History of Perdido Pass: From man-made channel to federal waterway

July 26, 2018
Aerial photo of Perdido Pass as it appeared in 1958

By Alex Wilkerson for City of Orange Beach

Did you know that Perdido Pass was originally man-made? Prior to 1906, there was only one way to enter the Gulf of Mexico from Perdido Bay - and the back bays of present-day Orange Beach - and that was a very narrow channel, located where the Flora-Bama sits today.

In early 1906, Herman Callaway along with members of his family and the Walkers dug a channel by hand connecting Perdido Bay to the Gulf.

The hurricane of September 27, 1906 blew open the channel with its tidal surge and finished the construction of what would become known as Perdido Pass.

In the early days, the pass was extremely dangerous, shifting tides and fast-forming sand bars made navigation difficult, resulting in regular accidents. Many times, fishermen were forced to use Pensacola Pass to the east, which added many extra hours to their trips.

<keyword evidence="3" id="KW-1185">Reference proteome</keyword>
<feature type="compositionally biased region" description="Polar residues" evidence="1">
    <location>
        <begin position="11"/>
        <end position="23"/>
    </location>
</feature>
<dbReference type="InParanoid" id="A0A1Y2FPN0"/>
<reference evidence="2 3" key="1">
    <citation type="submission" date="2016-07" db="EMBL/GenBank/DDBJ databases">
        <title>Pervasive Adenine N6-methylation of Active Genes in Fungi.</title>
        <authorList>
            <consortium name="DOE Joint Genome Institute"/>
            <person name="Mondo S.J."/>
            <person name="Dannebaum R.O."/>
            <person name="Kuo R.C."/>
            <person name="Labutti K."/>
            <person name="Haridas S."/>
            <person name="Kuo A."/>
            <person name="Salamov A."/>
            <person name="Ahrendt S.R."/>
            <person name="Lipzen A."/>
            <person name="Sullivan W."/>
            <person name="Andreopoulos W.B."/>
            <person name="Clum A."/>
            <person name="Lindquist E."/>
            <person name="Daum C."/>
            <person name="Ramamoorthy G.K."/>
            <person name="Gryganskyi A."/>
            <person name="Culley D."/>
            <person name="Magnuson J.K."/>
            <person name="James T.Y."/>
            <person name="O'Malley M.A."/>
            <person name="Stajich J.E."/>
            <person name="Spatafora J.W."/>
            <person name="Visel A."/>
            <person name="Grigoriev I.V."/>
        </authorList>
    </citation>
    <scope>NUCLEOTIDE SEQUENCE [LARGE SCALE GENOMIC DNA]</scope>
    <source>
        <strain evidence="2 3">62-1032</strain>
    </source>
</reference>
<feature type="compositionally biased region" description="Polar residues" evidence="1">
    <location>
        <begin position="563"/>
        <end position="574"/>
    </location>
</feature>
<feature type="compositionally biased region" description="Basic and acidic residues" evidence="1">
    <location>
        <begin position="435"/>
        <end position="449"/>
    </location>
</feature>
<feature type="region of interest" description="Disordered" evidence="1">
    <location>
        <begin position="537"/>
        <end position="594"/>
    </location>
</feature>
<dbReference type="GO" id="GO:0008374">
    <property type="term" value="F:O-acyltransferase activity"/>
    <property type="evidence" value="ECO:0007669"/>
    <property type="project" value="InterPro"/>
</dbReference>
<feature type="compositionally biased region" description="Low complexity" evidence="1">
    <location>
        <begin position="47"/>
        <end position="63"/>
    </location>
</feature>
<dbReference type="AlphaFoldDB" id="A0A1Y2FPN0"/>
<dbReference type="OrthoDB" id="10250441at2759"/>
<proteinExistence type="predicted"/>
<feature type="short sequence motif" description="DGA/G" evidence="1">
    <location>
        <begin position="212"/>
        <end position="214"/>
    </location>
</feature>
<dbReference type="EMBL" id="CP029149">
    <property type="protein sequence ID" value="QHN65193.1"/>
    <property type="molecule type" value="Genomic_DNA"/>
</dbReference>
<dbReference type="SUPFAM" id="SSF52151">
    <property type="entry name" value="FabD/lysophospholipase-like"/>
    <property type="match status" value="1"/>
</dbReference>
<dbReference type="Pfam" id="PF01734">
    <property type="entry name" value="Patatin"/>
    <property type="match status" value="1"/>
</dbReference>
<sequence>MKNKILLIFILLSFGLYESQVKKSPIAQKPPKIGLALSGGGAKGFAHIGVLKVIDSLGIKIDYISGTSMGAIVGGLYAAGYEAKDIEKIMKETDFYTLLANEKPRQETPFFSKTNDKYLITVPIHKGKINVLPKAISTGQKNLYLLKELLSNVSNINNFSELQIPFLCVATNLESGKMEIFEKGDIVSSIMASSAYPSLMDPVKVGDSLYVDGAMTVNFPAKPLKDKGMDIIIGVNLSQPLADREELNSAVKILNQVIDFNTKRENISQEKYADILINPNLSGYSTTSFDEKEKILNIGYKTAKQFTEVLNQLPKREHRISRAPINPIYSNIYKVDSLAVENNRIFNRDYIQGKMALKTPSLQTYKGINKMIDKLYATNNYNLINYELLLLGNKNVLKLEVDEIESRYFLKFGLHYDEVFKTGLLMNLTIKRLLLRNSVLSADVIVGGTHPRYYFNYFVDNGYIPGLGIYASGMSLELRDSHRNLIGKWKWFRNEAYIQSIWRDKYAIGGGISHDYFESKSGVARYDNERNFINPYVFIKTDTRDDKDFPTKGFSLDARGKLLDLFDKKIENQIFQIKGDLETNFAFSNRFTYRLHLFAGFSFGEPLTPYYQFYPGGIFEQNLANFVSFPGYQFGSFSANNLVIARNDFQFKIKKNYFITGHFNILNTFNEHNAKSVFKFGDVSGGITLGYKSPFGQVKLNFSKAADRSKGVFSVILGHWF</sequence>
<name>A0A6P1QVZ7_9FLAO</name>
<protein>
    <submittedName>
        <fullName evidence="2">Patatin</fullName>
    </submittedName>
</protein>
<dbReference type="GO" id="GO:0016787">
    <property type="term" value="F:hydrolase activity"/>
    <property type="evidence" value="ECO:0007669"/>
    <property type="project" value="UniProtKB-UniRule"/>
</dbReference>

In 1951 Roland Walker Sr. along with other members of the Orange Beach Fishing Association began working toward regular dredging of the pass to contribute to safety. In 1953 the Alabama Department of Conservation agreed to regularly dredge Perdido Pass, however, the pass did not receive federal funding for improvements until the mid-1960s.  This change came after members of the OBFA, including Roland Walker Sr., testified to Congress’ Public Work Subcommittee, addressing the need for more work on the pass to make it safer.

The first bridge across Perdido Pass was dedicated on May 12, 1962. This bridge was a small, two-lane concrete structure. The bridge suffered damage after Hurricane Fredric and was ultimately replaced by a larger four-lane bridge, which was finished in 1989 and still stands today.

In 2012 part of the popular seawall park, a fishing spot located on the west side of the bridge, was closed due to erosion. In 2016 the City of Orange Beach spent $275,000 to fix the infrastructure of the park. It again became a gathering place for fisherman and those craving beautiful views.

Learn more about the history of Orange Beach at the Orange Beach Indian & Sea Museum. The museum is at 25850 John M. Snook Drive across from City Hall. It is open Tuesday-Thursday, 9 a.m to 4 p.m.